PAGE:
Welcome to Cooking Up Change, a series in which BuzzFeed food writers sit down with some of our favorite cooks to talk about how they are using food to ignite change.
The first time I met Shaquanda, the drag persona of Andre Springer, was during Queer Soup Night, a party highlighting LGBTQ+ chefs while raising money for community organizations. She was hosting a queer chili cook off, sauntering through the crowd providing cheeky commentary while encouraging attendees to make donations, and of course, sample the chili. She greeted me with the warmest embrace, pressing my face into her colorful hair wrap and dangling gold earrings. After chatting with her for several months via Instagram, it was a delight to feel her radiant energy in real life.
Shaquanda's Hot Pepper Sauce was launched in 2014 when Springer debuted his hot sauce at Bushwig, a drag and music festival hosted in Brooklyn, New York. Springer wanted to add another dimension to his drag, and introducing hot sauce would take his performances from eyes to mouth. Springer enlisted the help of his friend (and current business partner) Dominic Mondavi to create custom bottle labels adorned with Shaquanda's face and cheeky, queer-centric catchphrases. He filled each one up with his signature hot sauce blend and attended the event in full Shaquanda drag, complete with a colorful bandana and linen apron — a look inspired by his Barbadian grandmother and the many characters he grew up with in Bedford-Stuyvesant, Brooklyn. His signature sauce, made with fresh chiles and a slew of aromatics, filled audience members' mouths with flavor as lively as Shaquanda herself. The performance was a success, and from that initial debut, Shaquanda's Hot Pepper Sauce took off.
Springer now stocks his sauce in several grocery stores and produces over 300 bottles every week in his shared commissary kitchen in Harlem. His sauce has been featured in publications like Bon Appétit and Vice, and his drag persona became a known avant-garde queen in the club scene — providing both flavor and heat.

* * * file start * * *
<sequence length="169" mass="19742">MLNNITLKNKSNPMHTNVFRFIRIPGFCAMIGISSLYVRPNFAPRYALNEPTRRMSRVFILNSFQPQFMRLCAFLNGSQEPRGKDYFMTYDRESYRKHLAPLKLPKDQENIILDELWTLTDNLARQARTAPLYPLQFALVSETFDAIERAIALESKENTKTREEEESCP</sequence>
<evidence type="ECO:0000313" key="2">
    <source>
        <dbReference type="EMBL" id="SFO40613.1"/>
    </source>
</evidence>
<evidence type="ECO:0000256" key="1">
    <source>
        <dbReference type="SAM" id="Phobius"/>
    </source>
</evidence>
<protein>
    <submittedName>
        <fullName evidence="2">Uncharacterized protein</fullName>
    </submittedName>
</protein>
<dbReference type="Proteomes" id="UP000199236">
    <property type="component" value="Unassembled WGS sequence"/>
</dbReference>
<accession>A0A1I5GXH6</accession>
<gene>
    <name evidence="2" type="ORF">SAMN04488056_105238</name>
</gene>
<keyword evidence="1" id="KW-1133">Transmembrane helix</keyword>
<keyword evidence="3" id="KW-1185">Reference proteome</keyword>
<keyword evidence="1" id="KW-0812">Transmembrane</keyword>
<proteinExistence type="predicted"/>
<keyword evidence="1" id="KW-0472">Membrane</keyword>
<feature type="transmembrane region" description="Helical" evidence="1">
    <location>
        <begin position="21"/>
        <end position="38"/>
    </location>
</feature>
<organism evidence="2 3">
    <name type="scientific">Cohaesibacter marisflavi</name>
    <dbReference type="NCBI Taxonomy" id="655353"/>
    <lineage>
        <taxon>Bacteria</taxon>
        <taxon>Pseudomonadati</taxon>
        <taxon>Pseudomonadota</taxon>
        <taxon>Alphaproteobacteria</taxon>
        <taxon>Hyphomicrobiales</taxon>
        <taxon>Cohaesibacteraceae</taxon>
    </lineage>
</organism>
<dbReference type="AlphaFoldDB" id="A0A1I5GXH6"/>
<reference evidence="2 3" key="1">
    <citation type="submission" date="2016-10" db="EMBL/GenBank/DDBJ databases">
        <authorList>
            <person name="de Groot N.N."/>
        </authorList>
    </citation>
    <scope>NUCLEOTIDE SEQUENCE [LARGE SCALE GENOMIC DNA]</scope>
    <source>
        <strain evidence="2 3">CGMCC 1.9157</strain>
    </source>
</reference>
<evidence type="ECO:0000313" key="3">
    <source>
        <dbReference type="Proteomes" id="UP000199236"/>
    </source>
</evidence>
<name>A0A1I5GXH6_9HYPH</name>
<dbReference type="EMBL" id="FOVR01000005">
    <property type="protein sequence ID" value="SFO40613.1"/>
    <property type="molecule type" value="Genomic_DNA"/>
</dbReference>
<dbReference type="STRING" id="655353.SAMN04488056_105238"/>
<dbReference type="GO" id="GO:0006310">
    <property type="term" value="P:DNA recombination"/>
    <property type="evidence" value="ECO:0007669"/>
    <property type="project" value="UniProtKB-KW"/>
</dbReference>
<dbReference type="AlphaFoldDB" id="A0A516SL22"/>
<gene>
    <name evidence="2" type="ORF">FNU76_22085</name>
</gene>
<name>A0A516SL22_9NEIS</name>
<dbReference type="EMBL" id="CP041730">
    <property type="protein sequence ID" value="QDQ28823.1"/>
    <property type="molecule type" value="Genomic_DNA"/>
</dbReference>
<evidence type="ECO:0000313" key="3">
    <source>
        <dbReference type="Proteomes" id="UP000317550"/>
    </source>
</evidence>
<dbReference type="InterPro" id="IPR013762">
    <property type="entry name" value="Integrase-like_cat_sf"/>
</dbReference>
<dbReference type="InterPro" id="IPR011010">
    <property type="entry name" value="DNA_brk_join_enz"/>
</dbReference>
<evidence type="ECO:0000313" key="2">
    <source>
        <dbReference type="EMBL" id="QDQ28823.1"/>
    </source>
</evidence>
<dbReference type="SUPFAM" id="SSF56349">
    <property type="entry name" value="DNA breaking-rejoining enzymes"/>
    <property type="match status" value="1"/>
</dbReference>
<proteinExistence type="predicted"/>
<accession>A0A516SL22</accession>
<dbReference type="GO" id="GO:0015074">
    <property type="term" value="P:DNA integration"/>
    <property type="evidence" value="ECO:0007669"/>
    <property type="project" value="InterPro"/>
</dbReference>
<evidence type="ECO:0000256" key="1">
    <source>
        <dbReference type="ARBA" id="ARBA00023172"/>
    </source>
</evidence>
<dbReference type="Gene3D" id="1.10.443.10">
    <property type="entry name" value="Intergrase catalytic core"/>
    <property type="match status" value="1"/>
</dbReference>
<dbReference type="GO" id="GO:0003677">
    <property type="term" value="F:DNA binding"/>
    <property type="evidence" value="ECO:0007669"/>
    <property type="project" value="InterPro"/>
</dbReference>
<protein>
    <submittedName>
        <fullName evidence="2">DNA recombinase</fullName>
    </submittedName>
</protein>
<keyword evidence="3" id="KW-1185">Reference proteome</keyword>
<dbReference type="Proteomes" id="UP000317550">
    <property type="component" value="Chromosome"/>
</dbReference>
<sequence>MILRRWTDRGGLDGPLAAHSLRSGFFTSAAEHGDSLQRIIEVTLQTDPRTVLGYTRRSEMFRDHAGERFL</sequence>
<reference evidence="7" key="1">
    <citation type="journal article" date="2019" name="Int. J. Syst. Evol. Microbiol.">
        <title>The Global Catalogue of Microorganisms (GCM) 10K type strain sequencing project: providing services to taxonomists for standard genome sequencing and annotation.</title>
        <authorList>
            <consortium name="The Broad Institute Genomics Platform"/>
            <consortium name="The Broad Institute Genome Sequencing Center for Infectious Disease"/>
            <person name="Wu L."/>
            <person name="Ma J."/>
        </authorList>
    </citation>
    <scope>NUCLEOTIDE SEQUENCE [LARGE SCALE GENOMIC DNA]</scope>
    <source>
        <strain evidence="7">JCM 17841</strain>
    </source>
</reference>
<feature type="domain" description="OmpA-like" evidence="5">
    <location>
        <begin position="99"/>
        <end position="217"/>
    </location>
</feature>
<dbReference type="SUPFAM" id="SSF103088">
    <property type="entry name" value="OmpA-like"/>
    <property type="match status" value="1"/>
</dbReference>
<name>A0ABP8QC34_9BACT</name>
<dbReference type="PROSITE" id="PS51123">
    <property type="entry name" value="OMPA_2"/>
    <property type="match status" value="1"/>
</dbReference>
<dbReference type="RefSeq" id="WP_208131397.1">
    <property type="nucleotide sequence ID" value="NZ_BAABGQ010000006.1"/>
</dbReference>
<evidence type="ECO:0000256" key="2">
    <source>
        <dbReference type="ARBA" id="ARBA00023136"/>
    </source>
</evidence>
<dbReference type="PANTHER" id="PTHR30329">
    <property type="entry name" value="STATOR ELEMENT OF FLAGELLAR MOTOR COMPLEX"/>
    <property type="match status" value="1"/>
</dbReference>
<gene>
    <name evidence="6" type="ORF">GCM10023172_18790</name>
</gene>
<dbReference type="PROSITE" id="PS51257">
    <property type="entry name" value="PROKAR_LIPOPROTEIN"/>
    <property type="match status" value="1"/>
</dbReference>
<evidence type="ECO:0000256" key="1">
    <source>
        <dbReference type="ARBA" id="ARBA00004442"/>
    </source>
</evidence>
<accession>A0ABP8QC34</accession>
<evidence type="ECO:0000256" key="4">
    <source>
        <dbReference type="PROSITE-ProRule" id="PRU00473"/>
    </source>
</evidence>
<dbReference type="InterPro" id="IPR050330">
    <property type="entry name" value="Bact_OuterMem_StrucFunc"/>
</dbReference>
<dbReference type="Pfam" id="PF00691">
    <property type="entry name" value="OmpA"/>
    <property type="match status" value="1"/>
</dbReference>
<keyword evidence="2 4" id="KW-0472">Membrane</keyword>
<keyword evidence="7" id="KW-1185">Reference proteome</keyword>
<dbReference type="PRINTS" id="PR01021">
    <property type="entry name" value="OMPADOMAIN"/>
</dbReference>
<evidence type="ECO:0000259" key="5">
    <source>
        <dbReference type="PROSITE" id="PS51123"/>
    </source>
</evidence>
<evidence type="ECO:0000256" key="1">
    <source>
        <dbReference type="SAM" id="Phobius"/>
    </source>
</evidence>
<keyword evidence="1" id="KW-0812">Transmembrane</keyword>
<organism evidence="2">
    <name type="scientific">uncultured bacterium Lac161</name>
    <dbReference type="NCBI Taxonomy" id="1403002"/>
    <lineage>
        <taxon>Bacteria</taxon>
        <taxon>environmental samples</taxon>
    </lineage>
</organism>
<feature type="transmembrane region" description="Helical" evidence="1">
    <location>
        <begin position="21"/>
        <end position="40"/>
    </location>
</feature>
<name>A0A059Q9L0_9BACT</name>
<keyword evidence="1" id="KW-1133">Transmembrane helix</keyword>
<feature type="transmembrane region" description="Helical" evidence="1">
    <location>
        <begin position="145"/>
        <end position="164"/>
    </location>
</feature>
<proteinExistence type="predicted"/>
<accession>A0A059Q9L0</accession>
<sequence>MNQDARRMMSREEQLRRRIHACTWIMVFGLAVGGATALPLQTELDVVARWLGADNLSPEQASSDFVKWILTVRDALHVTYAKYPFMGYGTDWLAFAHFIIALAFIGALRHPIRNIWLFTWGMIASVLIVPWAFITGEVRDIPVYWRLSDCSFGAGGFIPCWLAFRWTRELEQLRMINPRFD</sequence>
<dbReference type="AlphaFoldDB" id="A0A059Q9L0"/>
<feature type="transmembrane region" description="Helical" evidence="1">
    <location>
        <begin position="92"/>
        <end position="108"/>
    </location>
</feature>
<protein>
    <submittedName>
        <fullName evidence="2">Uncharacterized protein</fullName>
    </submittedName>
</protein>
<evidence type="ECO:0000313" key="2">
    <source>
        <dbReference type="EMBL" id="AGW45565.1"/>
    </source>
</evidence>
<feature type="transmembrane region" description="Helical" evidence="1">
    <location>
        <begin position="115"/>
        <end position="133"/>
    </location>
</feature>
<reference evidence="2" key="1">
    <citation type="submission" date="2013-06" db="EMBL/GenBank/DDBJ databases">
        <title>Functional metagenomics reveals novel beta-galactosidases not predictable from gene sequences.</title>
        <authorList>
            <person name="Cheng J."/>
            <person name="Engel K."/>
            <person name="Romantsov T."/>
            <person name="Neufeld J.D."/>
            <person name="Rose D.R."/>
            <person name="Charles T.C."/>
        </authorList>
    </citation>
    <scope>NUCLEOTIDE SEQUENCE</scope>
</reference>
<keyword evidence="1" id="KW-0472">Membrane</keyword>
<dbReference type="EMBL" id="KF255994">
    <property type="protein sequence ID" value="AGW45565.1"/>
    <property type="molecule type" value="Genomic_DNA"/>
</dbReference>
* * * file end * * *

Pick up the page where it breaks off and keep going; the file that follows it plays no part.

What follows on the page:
"It is our dream to bring empathy to grocery store shelves and explore how we can be positively introduced to people across the nation."
Upon first look, combining drag with hot sauce might seem like a hook, but Springer's approach is strategic. Every bottle he produces helps bring queer representation to grocery stores, a space that is often void of it. "It is our dream to bring empathy to grocery store shelves and explore how we can be positively introduced to people across the nation," says Springer. "We are accomplishing this by showing up in markets, being visible in the food product sphere, and letting other people know you can be openly queer and own a food business." Springer's thoughtful use of marketing has the power to show consumers that queer people succeed in all facets of business — including the hot sauce industry.
BuzzFeed caught up with Springer to talk about his growing business, his drag persona, and his goal of bringing queer representation to grocery store shelves.
When did you first realize your love of food?
Andre Springer: You know, there really wasn't a moment when I didn't love food. As a 5-year-old I got in trouble for sneaking bacon out of the fridge and eating it raw. I would hide in my sister's room and chew on it, trying to savor every bite, thinking about the next time I would sneak another piece.
And when did you first start doing drag?
AS: Well, I started doing drag as a kid by wearing clothes that were predestined for me based on my gender expectations. I loved some of those outfits, and hated others — so I'd say it has been a mixed experience since I could remember.
As for when I started being a drag queen? My love of drag started with legendary drag queen Linda Simpson, who became my drag mother. I asked her if I could be a contestant at Gay Jeopardy (which was a weekly event at the Slide, a now-closed bar in New York City) and she said yes. From that moment on it has been dragstory! Also, I realized I loved drag even more when I discovered wedges.
Tell us a bit more about Shaquanda and what inspired her persona.
AS: Shaquanda is the embodiment of feminine and masculine energies from Bed-Stuy and other neighborhoods, like Harlem. There is inspiration from my sisters, cousins, grandmother, and femme queens I grew up with. The humor, strength, wisdom, realness, nurturing, protective, and loving characteristics come from my childhood. I chose to draw inspiration from the people I was surrounded by. Drag became a way for me to make people happy and laugh.
"Drag became a way for me to make people happy and laugh."
And what was the inspiration behind your hot sauce recipe? Did you draw from any of the same inspirations you pulled from when creating Shaquanda?